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Struggle to identify Syrian orphans after 'gas attack'

A Syrian filmmaker has said hospital workers in Damascus are struggling to identify babies who survived the alleged chemical attack because their parents may already be dead and buried.

Speaking on Skype, Humam Husari told ITV News a large number of bodies were buried before they had been identified.


ITV News footage shows Syria 'gas attack' horror

World leaders are facing diplomatic deadlock over Syria, caught between video evidence that strongly suggests a chemical attack, and the absence of concrete evidence.

Footage obtained by ITV News shows the aftermath of the alleged attack: Men, women and children lying dead where they fell.

Whatever killed them will have dispersed quickly, meaning that their bodies are likely to be the only evidence about its nature.

ITV News correspondent Paul Davies reports:

Hague: Chemical attack is 'only possible explanation'

"We do believe that this is a chemical attack by the Assad regime on a large scale," Foreign Secretary William Hague said today.

"It is now 48 hours since the reports started to come in of what seems to have been a terrible atrocity near Damascus including the use of chemical weapons.

"This is not something that a humane or civilised world can ignore," he said. "The only possible explanation of what we've been able to see is that it was a chemical attack."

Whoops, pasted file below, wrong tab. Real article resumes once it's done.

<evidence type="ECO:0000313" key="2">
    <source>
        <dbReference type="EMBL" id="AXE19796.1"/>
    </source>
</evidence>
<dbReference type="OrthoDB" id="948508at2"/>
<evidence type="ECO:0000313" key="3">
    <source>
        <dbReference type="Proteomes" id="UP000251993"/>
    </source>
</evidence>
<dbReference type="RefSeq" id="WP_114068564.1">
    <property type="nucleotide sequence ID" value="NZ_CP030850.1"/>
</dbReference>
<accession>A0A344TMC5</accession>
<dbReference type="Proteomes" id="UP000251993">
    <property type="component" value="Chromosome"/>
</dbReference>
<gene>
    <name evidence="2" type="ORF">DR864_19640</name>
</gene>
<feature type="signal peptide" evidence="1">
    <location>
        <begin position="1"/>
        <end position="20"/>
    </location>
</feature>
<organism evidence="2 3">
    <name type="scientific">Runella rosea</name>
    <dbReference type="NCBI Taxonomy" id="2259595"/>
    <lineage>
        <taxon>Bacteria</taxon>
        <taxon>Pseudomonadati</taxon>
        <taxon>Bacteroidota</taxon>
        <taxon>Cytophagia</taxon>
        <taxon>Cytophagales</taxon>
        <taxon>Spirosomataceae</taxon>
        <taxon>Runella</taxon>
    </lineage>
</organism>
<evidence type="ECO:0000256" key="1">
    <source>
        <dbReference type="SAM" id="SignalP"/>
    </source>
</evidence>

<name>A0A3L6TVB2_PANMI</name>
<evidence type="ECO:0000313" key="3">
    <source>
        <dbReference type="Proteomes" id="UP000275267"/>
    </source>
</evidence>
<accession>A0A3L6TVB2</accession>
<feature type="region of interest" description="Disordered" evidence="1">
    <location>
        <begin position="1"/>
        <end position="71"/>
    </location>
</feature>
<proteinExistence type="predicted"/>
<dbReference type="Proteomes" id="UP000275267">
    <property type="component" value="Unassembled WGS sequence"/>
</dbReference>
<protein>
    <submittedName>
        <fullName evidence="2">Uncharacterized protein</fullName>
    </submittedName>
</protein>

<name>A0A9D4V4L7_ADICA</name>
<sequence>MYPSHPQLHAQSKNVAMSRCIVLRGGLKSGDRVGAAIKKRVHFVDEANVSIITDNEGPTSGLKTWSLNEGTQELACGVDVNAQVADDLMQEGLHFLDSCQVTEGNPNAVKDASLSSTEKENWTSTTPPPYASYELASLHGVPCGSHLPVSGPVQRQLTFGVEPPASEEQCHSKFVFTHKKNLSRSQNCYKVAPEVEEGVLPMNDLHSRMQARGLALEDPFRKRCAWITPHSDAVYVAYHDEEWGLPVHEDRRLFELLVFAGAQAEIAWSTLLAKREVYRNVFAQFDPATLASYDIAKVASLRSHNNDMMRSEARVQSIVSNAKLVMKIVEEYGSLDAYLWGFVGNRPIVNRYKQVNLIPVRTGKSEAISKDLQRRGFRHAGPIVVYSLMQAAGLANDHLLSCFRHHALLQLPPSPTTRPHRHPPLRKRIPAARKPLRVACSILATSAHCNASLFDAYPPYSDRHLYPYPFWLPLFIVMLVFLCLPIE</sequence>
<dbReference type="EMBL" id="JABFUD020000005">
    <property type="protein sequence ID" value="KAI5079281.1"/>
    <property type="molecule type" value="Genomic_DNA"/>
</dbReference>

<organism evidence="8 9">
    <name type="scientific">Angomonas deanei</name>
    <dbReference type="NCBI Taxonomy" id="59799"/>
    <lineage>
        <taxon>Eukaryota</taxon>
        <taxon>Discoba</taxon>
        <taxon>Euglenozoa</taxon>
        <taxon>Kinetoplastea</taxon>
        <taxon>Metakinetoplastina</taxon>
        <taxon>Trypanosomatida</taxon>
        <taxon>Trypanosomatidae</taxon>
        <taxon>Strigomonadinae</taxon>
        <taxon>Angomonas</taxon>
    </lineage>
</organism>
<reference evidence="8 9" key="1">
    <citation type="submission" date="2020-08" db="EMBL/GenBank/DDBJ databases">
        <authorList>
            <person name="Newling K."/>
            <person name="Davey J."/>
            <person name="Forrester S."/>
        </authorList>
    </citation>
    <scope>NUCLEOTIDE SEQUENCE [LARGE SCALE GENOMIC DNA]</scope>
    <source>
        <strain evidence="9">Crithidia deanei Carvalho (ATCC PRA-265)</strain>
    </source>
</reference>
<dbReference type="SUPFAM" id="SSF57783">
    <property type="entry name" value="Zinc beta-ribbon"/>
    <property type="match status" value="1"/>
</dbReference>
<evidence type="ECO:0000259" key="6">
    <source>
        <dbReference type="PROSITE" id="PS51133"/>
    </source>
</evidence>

He said the UN's priority was to allow inspectors onto the sites of the attacks but so far that had not been allowed.

"Already it seems that the Assad regime has something to hide - why else wouldn't they allow the UN team to go there?"

Hague said he hoped to speak to the Russian foreign minister later today.


Swedish minister believes Syrian forces behind attack

Sweden's foreign minister Carl Bildt has said he believes Syrian forces are to blame for the alleged chemical attack, based on the evidence he has seen.

Writing in Swedish on his official blog, Mr Bildt said:

I have a hard time coming to any conclusion other than that a deadly chemical substance has been used in the attack carried out by the regime's forces between Tuesday and Wednesday on this opposition-controlled area.

– carl bildt, swedish foreign minister

He also said that if such an attack was confirmed by UN inspectors, he believes it would force Russia to reconsider its position and perhaps result in stronger action by the UN Security Council.

Obama: Alleged use of chemical weapons 'a big event'

US President Barack Obama has described allegations of a chemical attack in Syria as a "big event of grave concern" and said that it would be "very troublesome" if they were verified.

He told CNN's 'New Day' programme that he does no expect the Syrian regime of President Bashar al-Assad to cooperate, based on previous experience.

Asked about the so-called "red line" that he previously said a chemical attack would represent, he admitted he still had to look at the latest event in detail.

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